On a recent trip that involved too much time in airports, I became mesmerized with the number of dogs traveling with owners.
The interest hit me when, on a small regional plane out of Knoxville, there were three dogs on the flight. Considering the plane probably sat only a hundred people, that seemed like a lot to me.
We flew to Midway airport in Chicago and had about a two hour layover. In those two hours, in one corridor with about 10 gates for one airline, I counted 31 dogs traveling with owners. When we boarded the new plane, we had four dogs on board.
A few of the dogs we saw in the airport were in their carriers. Most were not. They were on leashes and walking freely with their owners. One traveler had a double stroller with her two dogs getting a ride in the stroller, which she checked at the gate and carried the two dogs onto the plane.
Once on the plane, the dogs on our flight either sat in the owners’ laps or nestled in the small space at their feet. One woman with a yellow lab asked a passenger sitting in the bulkhead – where there is more leg room – if he would switch seats with her (she was behind him) so her dog could lay at her feet. I was amazed that he agreed.
So, what’s going on with all the dogs-on-planes?
The difference is that airlines now offer Emotional Support Animals (ESAs) the same benefits as Service Animals. What that means is that they don’t have to fly in the cargo hold – where family pets used to have to travel – and, they fly for free with a paying adult.
Briefly, to be certified as a Service Dog, the dog undergoes lengthy training to aid an owner with a disability such as sight-limited or physically-limited people and people with diagnosed emotional issues such as post-traumatic stress disorder.
ESAs aren’t considered service animals under the Americans with Disabilities Act. They can be untrained and provide benefit simply from companionship. You can get certification online for your dog if he/she provides you with emotional support from general anxiety, depression, panic disorders, separation anxiety, mood disorders, fears and phobias, seasonal affective disorder or stress.
So, pretty much every dog in the world.
Except for people with severe allergies, there doesn’t seem to be much complaining about dogs on planes. A lot of passengers say they will take a dog over a crying baby any day. While I have personally never had a bad experience with a dog on a plane, there are a lot of stories out there.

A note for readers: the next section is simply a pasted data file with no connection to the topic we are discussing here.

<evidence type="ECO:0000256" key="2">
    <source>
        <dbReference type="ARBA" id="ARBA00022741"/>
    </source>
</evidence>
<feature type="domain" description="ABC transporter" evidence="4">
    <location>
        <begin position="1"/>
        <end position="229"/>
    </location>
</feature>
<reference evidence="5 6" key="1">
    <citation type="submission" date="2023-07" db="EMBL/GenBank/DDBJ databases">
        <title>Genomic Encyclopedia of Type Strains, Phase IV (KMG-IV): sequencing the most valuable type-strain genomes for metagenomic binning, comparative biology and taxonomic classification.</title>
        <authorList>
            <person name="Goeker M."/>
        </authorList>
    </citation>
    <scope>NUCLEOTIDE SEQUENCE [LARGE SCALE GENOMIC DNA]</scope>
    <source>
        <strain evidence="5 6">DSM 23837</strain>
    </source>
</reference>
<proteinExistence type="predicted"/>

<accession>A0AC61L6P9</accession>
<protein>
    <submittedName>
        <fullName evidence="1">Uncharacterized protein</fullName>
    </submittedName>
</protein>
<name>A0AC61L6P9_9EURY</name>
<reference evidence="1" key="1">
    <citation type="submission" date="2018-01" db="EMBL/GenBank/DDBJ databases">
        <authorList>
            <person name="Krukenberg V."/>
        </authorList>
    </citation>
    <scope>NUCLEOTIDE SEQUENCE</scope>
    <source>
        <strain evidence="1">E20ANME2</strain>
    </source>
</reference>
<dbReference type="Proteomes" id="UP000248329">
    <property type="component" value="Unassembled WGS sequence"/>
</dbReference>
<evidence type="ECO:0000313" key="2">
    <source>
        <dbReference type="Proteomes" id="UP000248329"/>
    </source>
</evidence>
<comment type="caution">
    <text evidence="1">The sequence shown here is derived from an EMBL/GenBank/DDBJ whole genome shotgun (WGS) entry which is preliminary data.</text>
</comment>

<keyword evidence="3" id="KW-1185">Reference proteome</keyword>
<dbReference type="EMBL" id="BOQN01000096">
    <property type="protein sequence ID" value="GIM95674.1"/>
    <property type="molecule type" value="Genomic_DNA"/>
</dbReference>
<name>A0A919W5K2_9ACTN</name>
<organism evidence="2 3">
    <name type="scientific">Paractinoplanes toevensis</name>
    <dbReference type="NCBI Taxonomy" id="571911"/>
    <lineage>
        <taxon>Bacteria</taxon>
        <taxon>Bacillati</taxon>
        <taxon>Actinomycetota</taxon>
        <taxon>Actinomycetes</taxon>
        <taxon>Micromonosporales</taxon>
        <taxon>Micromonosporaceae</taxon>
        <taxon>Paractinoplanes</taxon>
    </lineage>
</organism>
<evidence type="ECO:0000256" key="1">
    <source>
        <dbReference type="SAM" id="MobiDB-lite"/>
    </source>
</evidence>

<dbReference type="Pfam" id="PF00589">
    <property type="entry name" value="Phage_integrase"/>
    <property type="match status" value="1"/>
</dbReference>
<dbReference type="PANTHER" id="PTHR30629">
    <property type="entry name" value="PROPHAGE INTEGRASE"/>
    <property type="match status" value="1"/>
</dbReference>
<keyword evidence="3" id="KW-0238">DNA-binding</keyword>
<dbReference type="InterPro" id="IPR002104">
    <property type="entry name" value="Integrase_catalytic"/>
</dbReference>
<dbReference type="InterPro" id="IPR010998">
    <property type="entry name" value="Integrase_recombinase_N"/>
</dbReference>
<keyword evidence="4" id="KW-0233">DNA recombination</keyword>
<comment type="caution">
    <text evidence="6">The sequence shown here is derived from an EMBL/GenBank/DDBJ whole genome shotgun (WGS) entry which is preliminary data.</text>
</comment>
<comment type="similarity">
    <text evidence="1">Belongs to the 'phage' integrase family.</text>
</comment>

The flight attendant at the gate where I was sitting, for example, was telling the cleaner waiting for the plane to arrive so he could go on board and do the turn-around to “be happy you were off yesterday.”
She said, “We had a poop incident with one of the dogs on board. It was a golden retriever, and he evidently got scared, let it go in the aisle and then turned around and tried to run back, stepped in it and spread it everywhere. When we opened the door to that plane, everyone was gagging.”
A Delta report in 2018 said the airline carried about 700 emotional support animals and service dogs on flights each day. In 2016, that number was 450.
Some airlines have tried to make traveling with ESAs a little harder by requiring documentation from veterinarians that the ESA is healthy and trained to behave properly. Some airlines require a letter from a mental-health professional certifying the passenger’s need for an ESA. If you don’t get the necessary paperwork, it doesn’t mean your pet can’t fly. It just can’t fly for free.
Most airlines are just riding the tide and trying to keep customers happy. While the number of ESA traveling is increasing every year, so is the number of passengers willing to pay pet fees.
Airports are also learning to accommodate an increased number of dogs. Some require “pets” to be in carriers, but that doesn’t apply to Service Animals or ESAs. And what if a dog has to “go?” Going back outside and then back through security is not a good option.
What I saw on our return trip to Knoxville when we went through the St. Louis airport answered that question, too. A Pet Relief Center (pictured here), complete with fire hydrant!
Travel on, Rover!